Jack, best swimmer in Section II, knows her trade

Pool records threatened every time she competes
Olivia Jack of Scotia-Glenville, a junior who competes for the Burnt Hills-Scotia swimming team, is the top scholastic swimmer in Section II.
Olivia Jack of Scotia-Glenville, a junior who competes for the Burnt Hills-Scotia swimming team, is the top scholastic swimmer in Section II.

She’s so mellow before her races, so composed, that Dirk Francois sometimes wondered if he was reaching Olivia Jack during their first few years working together.

But the issue, Francois said, was not really about making sure Jack was mentally engaged before she entered the pool. What it was really about, he said, was finding a way for the coach to put his own mind at ease that he had done right by Jack.

“She’s not outwardly motivational. She’s not yelling to get pumped up, doing those things other people do. She’s very quiet about it all,” said Francois, a veteran swim coach who leads the combined Burnt Hills-Ballston Lake/Scotia-Glenville team along with Matt Turner. “You have to know what to say to her.”

For the past season or two, Francois has found a reliable tool to fall back on with Jack, now a 16-year-old junior at Scotia-Glenville. A prop, really. At meets he’s confident his team will win, he encourages Jack to look for inspiration from the past and gives her some freedom to pick her own individual events.

“At those meets,” Jack said, “I’ll take a look at the record board first.”

Usually, there is one or two pool records that catch her eye. Usually, she breaks one or two on such days.

Chuck Dunham laughed when he heard Francois does that with Jack. It made so much sense.

“Olivia,” said Dunham, who stepped down as Shenendehowa’s girls’ coach after last season and is still the school’s boys’ coach, “always likes going after someone faster than her.”

The problem is there are few active scholastic swimmers, especially within Section II, capable of challenging Jack. At the midway point of this season, Jack has competed in six separate individual events. She’s No. 1 in the section in five of them and second in the other. An All-American swimmer, she already owns Section II’s all-time record in the 100 breaststroke (1:01.48). She’s twice been a runner-up in that event at the state championships, at which last year her time in the preliminaries set a New York State Public High School Athletic Association record for the event before it was broken the next day by Margaret Aroesty of Long Beach. This past June, she was a few tenths of a second shy from qualifying for the U.S. Olympic Team Trials.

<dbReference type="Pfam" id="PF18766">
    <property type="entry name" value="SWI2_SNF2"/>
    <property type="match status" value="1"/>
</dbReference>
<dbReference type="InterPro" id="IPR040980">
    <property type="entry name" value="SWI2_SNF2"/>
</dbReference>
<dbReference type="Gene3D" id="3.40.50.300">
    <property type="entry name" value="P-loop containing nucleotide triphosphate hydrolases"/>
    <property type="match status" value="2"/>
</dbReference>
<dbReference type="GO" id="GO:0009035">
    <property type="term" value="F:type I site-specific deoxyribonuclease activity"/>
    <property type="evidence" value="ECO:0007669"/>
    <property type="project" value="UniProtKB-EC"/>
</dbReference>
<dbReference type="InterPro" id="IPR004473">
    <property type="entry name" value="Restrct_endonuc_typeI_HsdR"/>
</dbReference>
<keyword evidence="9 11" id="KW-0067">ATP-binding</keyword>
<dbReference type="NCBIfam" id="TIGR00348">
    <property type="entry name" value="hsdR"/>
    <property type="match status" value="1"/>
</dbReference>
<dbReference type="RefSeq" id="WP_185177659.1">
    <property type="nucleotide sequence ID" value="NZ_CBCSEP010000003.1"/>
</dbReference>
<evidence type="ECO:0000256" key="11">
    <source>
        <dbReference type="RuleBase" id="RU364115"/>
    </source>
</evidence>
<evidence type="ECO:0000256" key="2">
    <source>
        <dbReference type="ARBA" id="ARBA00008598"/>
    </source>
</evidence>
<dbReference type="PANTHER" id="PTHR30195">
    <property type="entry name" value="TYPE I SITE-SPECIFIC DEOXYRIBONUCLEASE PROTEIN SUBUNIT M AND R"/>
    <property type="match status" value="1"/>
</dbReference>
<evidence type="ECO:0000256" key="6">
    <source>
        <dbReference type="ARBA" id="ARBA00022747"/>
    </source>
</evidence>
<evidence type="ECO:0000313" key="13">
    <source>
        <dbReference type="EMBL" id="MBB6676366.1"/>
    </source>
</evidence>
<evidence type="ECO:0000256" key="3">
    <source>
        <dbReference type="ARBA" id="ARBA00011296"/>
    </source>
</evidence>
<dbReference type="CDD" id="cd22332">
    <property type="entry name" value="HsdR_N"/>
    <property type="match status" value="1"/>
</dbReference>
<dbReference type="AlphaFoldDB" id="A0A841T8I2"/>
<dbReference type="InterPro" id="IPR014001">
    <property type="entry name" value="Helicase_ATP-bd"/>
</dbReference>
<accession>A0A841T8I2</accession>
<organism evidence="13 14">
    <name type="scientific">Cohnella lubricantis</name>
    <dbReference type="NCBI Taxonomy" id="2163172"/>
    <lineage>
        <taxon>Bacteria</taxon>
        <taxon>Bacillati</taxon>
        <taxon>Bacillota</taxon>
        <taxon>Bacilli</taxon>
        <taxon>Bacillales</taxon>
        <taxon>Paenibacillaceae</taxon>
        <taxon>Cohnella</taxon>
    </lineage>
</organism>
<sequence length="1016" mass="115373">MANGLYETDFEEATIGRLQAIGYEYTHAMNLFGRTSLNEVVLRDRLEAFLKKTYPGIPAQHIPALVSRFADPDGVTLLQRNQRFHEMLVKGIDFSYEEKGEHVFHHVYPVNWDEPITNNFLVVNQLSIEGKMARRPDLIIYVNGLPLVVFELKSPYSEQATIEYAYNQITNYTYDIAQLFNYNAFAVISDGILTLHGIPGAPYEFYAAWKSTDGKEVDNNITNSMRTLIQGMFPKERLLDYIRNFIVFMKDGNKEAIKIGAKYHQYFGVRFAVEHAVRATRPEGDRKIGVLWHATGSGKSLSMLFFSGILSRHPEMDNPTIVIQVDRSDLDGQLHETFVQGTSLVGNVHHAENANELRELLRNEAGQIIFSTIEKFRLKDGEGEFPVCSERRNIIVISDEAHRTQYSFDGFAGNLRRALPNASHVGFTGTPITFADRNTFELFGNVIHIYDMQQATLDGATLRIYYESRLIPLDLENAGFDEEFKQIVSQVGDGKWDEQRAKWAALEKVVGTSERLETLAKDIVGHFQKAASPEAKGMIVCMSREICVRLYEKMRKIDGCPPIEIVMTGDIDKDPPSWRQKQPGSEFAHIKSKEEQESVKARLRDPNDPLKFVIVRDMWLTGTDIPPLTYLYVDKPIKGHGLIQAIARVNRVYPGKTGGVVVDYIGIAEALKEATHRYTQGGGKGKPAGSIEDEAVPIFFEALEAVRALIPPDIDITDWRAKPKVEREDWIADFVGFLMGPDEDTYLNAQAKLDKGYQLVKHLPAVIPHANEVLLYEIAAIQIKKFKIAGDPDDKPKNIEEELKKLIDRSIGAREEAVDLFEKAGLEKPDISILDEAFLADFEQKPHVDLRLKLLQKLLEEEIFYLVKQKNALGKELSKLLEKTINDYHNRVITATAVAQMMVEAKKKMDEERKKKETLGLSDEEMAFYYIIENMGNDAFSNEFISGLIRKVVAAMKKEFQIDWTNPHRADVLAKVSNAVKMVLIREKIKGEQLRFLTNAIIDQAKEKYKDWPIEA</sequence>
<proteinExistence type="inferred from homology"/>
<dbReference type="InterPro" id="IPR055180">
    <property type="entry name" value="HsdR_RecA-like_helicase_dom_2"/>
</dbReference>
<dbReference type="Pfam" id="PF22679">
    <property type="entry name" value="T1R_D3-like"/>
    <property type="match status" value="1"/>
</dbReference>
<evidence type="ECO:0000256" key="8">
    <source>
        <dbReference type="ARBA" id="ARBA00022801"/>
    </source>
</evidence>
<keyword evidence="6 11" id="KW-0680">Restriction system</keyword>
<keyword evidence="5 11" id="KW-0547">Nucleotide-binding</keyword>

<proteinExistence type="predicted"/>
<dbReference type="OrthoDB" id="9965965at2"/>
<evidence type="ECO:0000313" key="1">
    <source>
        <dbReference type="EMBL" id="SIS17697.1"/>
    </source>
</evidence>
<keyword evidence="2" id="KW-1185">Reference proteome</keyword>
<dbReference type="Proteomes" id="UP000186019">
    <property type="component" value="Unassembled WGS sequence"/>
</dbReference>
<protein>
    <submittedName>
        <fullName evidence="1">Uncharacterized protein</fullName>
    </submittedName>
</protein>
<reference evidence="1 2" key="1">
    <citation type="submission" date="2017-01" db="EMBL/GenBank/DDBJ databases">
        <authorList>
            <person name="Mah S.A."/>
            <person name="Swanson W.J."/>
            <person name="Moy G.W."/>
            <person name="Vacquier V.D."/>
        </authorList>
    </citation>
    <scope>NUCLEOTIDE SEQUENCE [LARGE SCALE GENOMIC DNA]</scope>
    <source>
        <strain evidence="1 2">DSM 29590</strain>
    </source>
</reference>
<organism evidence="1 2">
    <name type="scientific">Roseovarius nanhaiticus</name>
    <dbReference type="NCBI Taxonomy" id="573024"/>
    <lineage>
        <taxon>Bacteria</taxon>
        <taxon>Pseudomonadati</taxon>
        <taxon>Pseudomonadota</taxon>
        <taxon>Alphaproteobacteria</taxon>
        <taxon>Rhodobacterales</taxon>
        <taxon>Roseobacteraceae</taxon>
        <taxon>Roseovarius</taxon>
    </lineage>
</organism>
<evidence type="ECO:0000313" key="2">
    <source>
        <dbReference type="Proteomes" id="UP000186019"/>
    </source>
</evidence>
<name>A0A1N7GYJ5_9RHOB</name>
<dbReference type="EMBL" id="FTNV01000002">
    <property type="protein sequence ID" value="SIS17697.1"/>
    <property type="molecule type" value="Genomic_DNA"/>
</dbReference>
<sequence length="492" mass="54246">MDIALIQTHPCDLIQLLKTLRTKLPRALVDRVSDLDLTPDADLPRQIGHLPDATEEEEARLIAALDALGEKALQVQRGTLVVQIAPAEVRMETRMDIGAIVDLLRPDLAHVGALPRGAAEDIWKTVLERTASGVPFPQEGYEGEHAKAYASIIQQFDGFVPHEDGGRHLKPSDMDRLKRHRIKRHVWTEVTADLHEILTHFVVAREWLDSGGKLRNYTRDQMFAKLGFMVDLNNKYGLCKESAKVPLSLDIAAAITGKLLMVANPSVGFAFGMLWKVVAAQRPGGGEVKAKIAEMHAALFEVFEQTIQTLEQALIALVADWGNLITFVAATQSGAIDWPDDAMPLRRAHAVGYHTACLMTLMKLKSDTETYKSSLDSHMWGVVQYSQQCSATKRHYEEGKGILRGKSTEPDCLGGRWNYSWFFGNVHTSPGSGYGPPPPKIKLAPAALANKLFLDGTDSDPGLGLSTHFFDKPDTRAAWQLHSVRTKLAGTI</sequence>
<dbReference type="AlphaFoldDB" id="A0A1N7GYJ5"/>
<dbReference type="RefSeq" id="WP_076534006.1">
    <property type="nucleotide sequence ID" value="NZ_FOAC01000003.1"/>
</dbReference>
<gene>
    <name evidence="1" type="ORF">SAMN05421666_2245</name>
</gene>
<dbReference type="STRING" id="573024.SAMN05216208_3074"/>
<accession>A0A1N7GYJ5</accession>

“She’s a kind of talent that only comes along once in a while,” Turner said of Jack, whom he’s worked with for two years. “She’s one of the best athletes in the state — and not just for swimming.”

That’s how Dunham, Jack’s club coach with the Clifton Park-Halfmoon Piranhas, also sees it. Jack, who already owns the Plainsmen pool’s record in the 100 breaststroke, is set to go after the top marks in the 200 individual medley and 100 butterfly today at the seventh annual Shenendehowa Invitational, one of the top local competitions of the season. If the 5-foot-10 swimmer delivers another memorable performance, it won’t shock Dunham who first saw her compete as an eighth-grader.

“You already knew who she was then,” said Dunham, who often has Jack swim against boys when she trains with the Piranhas. “If you watched her swim one lap, you could tell she was dripping with natural talent.”

That season was the first in which Jack committed herself to swimming. She’d loved the water since she first splashed around in it during her infancy while living in Barbados, but also liked to play soccer in the fall. Francois had convinced her to give school swimming a shot as a seventh-grader, but it didn’t stick.

“She tried it for two weeks,” he said, laughing. “Then she said, ‘That’s it. I’m going to go play soccer.’ ”

Jack joined the next year. Natural physical gifts were there from the start, but she has refined her technique these past few years. During school workouts, she often gets her own lane, and Francois estimates she regularly swims 1,000 to 2,000 more yards than her teammates at practices.

“She helps push all of us to work hard because she’s at her level and we try to get as close as to where she is that we can each get,” said teammate Kylie George, a senior at Scotia-Glenville. “As a team, we all work hard individually. We’re good about not comparing ourselves to her.”

Multiple schools from each of the major Division I conferences are interested in Jack, who has competed well in national events and spent time last spring working out at the U.S. Olympic Training Center in Colorado. One of the top students in her class, Jack — who plays viola, and has dabbled with piano and guitar — wants to be a medical doctor. Between her academic ability and athletic prowess, she won’t hurt for options.

“Really, there’s not many campuses across the country she wouldn’t have the chance to swim at,” Dunham said. “Her choice is really going to be about where she wants to go.”

Jack’s choice today is to go after a couple more local pool records, a prospect that motivates her but also leaves her a little anxious. Going after records excites her, she said, but the shy teenager doesn’t covet the recognition that comes with such successes.

“It’s humbling,” she said, “because then everyone sees your name.”

Categories: High School Sports, Sports

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